When a front-running presidential contender tells the country that thanks to Barack Obama, “[w]e are only inches away from ceasing to be a free market economy,” one is left scratching one’s head. How refreshing it is, then, to hear a prominent establishment economist — a Nobel laureate yet — tell it straight:
The managerial state has assumed responsibility for looking after everything from the incomes of the middle class to the profitability of large corporations to industrial advancement. This system . . . is . . . an economic order that harks back to Bismarck in the late nineteenth century and Mussolini in the twentieth: corporatism.
Columbia University Professor Edmund S. Phelps, who won the 2006 Nobel Prize in economics, and his coauthor, Saifedean Ammous, assistant professor of economics at the Lebanese American University, write that the U.S. economy ceased to be a free market some time ago, yet the free market is blamed for the economic crisis. (The real question is whether the American economy was ever really free.)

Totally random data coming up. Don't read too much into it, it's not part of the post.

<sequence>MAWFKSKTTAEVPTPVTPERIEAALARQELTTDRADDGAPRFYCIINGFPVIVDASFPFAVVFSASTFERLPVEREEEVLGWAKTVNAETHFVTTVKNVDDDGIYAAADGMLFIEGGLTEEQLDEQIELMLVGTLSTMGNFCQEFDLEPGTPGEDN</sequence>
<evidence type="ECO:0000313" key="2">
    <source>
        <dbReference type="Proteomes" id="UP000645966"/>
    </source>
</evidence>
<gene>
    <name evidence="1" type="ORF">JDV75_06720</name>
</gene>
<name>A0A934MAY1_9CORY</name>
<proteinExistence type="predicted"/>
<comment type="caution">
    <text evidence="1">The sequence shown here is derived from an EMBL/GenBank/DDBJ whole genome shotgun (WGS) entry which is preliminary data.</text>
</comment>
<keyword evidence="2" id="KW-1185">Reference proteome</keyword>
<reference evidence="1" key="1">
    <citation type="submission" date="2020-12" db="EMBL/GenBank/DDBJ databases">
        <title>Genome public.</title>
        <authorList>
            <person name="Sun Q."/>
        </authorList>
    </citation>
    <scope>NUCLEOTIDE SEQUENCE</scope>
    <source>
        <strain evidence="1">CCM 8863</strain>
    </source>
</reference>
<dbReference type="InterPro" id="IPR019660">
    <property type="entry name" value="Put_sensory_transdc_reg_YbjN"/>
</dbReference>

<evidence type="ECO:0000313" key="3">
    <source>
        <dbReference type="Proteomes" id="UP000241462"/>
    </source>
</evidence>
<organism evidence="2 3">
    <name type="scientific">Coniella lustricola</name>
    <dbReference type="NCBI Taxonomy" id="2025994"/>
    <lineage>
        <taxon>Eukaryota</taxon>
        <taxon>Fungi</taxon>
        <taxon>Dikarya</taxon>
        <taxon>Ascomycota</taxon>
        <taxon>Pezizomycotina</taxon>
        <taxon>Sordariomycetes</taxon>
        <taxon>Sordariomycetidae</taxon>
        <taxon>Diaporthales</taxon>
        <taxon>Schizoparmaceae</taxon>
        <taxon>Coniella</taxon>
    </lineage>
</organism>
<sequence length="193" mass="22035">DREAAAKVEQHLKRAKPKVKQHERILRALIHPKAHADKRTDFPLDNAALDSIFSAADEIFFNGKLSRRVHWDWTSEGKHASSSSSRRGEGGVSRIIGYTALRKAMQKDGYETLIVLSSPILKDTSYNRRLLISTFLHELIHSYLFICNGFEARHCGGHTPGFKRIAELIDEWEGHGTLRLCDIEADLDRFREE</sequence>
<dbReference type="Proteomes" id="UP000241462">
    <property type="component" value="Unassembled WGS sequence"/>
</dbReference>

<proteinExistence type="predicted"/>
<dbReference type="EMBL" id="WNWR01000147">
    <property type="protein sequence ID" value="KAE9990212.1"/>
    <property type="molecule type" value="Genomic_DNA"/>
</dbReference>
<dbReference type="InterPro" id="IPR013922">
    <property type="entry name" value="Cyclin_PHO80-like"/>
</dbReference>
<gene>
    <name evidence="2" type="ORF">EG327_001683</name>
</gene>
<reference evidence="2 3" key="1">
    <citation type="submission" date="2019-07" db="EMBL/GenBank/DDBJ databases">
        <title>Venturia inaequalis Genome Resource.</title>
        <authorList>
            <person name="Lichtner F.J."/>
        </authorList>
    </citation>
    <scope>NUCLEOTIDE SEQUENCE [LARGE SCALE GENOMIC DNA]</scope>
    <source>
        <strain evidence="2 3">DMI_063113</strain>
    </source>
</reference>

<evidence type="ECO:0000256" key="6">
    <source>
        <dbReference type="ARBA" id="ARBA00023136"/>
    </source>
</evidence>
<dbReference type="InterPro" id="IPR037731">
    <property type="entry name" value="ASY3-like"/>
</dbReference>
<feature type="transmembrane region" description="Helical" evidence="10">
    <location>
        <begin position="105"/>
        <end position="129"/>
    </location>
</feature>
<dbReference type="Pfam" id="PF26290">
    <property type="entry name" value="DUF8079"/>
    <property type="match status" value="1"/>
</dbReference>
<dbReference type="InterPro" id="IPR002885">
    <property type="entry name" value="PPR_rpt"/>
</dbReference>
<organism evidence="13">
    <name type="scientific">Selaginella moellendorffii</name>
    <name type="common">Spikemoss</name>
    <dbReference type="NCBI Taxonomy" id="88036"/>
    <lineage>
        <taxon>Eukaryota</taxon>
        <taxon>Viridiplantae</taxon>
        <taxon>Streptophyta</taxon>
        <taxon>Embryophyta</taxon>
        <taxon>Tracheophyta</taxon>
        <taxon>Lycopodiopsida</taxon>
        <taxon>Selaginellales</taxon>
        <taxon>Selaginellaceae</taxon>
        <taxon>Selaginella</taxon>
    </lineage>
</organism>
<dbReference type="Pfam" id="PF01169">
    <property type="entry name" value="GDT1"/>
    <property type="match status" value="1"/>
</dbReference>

Phelps and Ammous condemn corporatism unequivocally:
In various ways, corporatism chokes off the dynamism that makes for engaging work, faster economic growth, and greater opportunity and inclusiveness. It maintains lethargic, wasteful, unproductive, and well-connected firms at the expense of dynamic newcomers and outsiders, and favors declared goals such as industrialization, economic development, and national greatness over individuals’ economic freedom and responsibility. Today, airlines, auto manufacturers, agricultural companies, media, investment banks, hedge funds, and much more has [sic] at some point been deemed too important to weather the free market on its own, receiving a helping hand from government in the name of the “public good.”
It’s great that their list includes the corporate state’s declaration of goals. Too many people are willing to accept government-set goals (such as energy independence) so long as the “private sector” is induced to achieve them. Regardless of how the goals are achieved, if government sets them, that’s statism.